Luis Buñuel was not only one of the world’s great filmmakers, he had one of the great careers in movie history: Beginning as an avant-garde enfant terrible, he reinvented himself as an underground auteur, and wound up a celebrated old master. For some, the heart of Buñuel’s résumé can be found in the 15-year stint when he re-established himself in the Mexican movie industry, grinding out hilariously subversive melodramas before making a triumphant return to European art cinema in the 1960s.
This nearly complete and more or less chronological retro spans the period between Buñuel’s first Mexican sensation, the quintessential third-world slum drama Los Olvidados (1950), and his last Mexican feature, the surrealist comedy The Exterminating Angel (1962), which brilliantly exaggerates Buñuel’s “bad cinema” aesthetic with a cast drawn from local telenovelas. Another example is the 1951 Susana, which radicalizes a reactionary potboiler by exaggerating its hackneyed femme fatale plot to create a one-joke parody of Civilization and Its Discontents.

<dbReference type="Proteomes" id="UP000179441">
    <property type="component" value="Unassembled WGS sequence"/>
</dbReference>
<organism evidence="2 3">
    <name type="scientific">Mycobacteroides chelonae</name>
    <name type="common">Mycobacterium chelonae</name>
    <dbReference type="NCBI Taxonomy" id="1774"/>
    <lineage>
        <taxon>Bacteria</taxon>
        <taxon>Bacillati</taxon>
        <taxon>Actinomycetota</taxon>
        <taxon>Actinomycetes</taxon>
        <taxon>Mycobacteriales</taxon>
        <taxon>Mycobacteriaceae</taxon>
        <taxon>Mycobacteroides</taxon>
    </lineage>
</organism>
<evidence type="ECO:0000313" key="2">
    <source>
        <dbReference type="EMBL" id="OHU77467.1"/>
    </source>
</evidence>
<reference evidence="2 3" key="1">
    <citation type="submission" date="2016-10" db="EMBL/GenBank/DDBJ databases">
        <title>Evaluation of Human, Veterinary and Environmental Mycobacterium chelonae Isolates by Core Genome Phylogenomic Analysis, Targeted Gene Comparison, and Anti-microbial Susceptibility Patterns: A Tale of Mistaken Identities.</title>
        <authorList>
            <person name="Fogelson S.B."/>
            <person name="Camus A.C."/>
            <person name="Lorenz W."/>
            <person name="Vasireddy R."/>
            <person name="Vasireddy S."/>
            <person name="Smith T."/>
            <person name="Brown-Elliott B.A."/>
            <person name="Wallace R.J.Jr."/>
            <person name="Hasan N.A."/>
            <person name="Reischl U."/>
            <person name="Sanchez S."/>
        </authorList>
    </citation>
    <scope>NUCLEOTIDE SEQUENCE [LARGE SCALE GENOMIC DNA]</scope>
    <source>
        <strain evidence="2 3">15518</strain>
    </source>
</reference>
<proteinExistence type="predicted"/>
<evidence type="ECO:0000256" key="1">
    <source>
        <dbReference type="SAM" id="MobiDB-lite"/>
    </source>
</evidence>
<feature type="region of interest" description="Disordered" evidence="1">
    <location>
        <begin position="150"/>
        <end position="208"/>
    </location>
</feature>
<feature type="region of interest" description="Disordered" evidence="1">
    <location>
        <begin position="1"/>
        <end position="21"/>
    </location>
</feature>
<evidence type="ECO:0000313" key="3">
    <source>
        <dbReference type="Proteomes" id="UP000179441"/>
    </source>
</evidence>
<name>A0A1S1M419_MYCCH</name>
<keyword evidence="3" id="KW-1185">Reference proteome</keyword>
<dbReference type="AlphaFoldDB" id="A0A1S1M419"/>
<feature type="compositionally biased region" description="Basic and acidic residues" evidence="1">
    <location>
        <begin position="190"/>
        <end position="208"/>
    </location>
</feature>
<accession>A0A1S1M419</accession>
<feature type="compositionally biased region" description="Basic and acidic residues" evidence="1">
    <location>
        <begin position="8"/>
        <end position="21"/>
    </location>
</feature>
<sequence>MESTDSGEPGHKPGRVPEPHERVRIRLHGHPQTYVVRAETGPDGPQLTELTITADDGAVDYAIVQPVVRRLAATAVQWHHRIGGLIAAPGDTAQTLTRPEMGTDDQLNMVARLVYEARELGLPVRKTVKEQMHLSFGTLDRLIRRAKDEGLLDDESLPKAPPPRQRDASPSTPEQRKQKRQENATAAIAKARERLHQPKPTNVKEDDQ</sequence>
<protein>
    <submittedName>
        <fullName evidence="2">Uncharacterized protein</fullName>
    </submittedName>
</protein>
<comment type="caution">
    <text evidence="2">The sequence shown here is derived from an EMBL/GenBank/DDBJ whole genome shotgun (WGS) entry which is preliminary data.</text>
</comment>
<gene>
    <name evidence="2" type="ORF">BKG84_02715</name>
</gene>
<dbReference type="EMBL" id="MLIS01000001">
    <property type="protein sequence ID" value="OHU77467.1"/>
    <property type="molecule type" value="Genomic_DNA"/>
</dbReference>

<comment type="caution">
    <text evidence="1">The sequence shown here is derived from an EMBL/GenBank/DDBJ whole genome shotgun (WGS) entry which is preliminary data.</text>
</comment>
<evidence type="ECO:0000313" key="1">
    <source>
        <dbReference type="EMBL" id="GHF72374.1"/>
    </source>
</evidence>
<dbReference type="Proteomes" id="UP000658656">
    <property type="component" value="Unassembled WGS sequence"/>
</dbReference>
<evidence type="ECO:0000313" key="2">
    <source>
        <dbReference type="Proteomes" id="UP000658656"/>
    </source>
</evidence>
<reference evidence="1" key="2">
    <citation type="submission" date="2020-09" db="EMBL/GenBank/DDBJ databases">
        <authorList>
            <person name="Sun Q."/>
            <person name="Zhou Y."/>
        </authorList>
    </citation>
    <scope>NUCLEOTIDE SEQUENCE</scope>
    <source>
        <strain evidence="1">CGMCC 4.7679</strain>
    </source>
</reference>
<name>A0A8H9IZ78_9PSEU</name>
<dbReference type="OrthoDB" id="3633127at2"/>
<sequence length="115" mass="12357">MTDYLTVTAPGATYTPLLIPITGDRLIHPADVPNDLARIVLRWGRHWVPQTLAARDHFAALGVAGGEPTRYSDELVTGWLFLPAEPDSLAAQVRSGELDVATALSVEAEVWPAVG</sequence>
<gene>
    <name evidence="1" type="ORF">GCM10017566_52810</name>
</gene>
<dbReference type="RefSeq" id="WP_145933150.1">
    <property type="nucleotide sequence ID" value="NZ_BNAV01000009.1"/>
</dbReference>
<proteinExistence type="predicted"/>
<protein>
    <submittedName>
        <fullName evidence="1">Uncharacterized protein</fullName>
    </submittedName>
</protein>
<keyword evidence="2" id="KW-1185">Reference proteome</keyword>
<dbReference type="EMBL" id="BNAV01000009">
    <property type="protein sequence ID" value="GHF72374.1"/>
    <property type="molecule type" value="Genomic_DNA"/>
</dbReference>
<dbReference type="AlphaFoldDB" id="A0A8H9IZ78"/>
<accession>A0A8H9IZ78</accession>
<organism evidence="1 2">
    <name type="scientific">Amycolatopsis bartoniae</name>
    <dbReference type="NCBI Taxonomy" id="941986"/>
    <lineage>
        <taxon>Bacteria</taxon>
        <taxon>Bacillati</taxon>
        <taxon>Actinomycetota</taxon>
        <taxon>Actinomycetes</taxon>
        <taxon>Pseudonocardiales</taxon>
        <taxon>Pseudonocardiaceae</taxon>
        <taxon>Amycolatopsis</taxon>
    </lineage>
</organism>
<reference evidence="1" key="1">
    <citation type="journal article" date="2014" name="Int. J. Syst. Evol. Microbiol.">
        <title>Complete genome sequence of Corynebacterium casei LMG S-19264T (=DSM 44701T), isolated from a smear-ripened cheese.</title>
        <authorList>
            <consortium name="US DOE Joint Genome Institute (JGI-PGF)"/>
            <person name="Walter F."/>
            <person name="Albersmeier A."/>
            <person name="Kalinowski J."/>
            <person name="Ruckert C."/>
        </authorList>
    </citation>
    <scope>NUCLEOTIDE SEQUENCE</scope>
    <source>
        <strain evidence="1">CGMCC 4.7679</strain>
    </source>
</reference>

Even with tonier material, Buñuel used a similar surrealizing strategy. His deadpan Robinson Crusoe (1954) precipitates an unexpected sexual subtext, while his triumphant Wuthering Heights (1954) is a blatant hacienda melodrama that camps out on poverty row before blasting into the stratosphere—a great movie that successfully travesties a great novel.